Ginormous Is A Word

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Nic

Our youngest son, Arlo, has a long history of mashing words together to create new ones. So when he started to use “ginormous” to describe things, my husband and I exchanged bemused looks and let him carry on. One day in the car, as Arlo used “ginormous” to describe an incident at school, we turned to him and said that ginormous is not a real word. “Yes it is!” he asserted. Sure enough, a quick search on the internet when we got home revealed that ginormous is indeed a word.

Ginormous is the word that comes to my mind now as I try to understand the recent death of my nephew. He was starting his second year of college at a school that he dearly loved. He has a seizure disorder for which he took medication and took steps to get adequate rest to curtail them. On a simple walk by himself on the second day of college, he had a seizure, rolled down an embankment and fell face first into the lake. He drowned. He died. At age 19. We had hugged and kissed him the morning he left to move into his new dorm and told him that we loved him. Ginormous is the only word I can find to describe the hole of grief we have fallen into.

Having lost my father two years ago, I know full well that grief and mourning is a long, arduous journey and unique for each person. I can barely imagine how my sister, brother-in-law and niece will move on with their days. For myself, I have cut my outside commitments to bare bones so I can use what energy I do have to care for my family and myself. Distractions are helpful to a point but I am intentionally making time to feel the pain of this loss. I want to remember him and somehow search for meaning in all this.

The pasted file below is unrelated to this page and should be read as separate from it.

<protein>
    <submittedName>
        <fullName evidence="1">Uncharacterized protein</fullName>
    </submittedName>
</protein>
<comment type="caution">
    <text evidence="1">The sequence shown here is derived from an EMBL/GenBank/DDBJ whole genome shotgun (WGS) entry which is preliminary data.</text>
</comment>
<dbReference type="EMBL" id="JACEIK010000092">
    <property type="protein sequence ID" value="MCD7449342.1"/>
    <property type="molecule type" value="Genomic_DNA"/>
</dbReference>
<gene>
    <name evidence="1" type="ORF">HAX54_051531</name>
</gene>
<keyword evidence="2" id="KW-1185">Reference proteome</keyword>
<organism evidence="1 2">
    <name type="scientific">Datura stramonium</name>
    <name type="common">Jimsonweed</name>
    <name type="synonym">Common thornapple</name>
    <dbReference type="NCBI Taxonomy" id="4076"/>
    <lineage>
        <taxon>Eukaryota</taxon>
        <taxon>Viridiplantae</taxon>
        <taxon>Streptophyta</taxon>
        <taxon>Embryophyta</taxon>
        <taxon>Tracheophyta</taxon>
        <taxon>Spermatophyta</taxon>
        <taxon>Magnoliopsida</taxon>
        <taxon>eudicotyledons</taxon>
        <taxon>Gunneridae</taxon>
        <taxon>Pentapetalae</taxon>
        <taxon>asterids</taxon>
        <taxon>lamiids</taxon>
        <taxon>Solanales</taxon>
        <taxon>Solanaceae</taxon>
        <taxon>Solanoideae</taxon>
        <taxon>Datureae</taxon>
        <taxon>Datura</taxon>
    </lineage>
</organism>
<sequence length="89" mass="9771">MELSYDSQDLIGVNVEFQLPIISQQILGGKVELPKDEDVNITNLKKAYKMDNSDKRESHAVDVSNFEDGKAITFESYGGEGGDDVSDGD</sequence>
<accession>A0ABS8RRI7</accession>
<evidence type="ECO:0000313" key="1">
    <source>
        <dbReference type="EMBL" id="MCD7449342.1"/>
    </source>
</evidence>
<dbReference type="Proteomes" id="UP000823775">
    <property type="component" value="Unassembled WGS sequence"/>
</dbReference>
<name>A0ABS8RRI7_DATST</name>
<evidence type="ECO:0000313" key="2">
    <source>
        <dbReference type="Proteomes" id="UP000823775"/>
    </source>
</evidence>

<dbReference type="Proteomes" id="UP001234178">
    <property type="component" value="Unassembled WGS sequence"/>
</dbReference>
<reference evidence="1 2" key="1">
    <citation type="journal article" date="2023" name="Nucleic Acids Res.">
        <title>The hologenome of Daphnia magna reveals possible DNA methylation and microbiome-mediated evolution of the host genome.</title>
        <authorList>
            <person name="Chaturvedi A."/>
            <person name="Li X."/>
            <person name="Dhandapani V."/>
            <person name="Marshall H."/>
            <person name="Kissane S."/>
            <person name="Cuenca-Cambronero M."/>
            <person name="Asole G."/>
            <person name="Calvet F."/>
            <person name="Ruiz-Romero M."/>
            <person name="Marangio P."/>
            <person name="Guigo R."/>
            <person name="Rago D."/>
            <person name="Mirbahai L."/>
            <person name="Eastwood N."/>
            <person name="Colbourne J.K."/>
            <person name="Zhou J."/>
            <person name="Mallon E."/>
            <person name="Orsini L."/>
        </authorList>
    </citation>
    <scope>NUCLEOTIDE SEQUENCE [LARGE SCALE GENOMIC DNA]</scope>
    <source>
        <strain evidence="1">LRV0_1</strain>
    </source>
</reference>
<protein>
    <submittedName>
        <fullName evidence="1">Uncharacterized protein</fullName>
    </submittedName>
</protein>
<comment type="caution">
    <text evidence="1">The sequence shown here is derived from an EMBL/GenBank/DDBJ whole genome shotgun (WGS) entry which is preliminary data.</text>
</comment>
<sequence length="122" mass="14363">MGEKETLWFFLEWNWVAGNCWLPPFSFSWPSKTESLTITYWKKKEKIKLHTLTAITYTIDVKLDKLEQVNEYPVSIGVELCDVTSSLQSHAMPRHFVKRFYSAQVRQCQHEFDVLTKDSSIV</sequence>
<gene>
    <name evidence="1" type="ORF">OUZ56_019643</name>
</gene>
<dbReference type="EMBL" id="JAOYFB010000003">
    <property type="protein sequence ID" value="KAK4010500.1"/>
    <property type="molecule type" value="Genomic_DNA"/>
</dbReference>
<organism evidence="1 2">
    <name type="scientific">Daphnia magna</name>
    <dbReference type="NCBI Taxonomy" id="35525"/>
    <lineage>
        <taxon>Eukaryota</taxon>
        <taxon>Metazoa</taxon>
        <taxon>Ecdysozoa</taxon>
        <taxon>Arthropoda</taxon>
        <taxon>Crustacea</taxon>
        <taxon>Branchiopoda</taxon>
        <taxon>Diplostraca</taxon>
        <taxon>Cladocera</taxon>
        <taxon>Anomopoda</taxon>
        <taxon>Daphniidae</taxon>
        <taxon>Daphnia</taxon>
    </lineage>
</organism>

What has helped the most so far was the ginormous outpouring of love and support from family and friends when we traveled back to my hometown for the funeral. Not a dry eye in the room but hugs and stories and so much love. Ginormous amounts of love. This death will transform every member of my family. Though too short, my nephew lived a full, adventurous, wonderful life. Those memories and the love and support of family and friends will help us as we walk the ginormous road that is in front of us now.

Comments

  1. Linda Caamaño on September 10, 2014 at 1:47 pm said:

    Oh, Linda, I am so SO sorry to hear this terrible news. I cannot imagine the grief you all must be feeling. I think we all struggle at various times in our lives to find the meaning of things that make no sense; that appear so wrong, so sad, so cruel. All we can do is move forward the best that we can, finding moments of peace and solace in sweet memories, support from loved ones, and knowing that you are thought about and cared for. My thoughts and prayers are with you and all of your family.

  2. Kimberly on September 10, 2014 at 2:12 pm said:

    My thoughts and prayers continue with you daily. Your example in intentional living is the most inspiring force in the world. I’m grateful you’re taking time for your healing. I’m so sorry that although the timing of the death of my father coincided yours and I was callous and to self absorbed at the time to recognize your coincidental pain. Please forgive my unintentional slight back then. It is somehow easier to accept the loss of one who has experienced many years on earth as inevitable and yet so much more difficult to absorb the traffic loss of one so young whom we expect to have more time with here. May the fact that the universe is vast and connected offer comfort in that he remains perhaps in less tangible yet clearly still present and shall remain such an important part of your lives.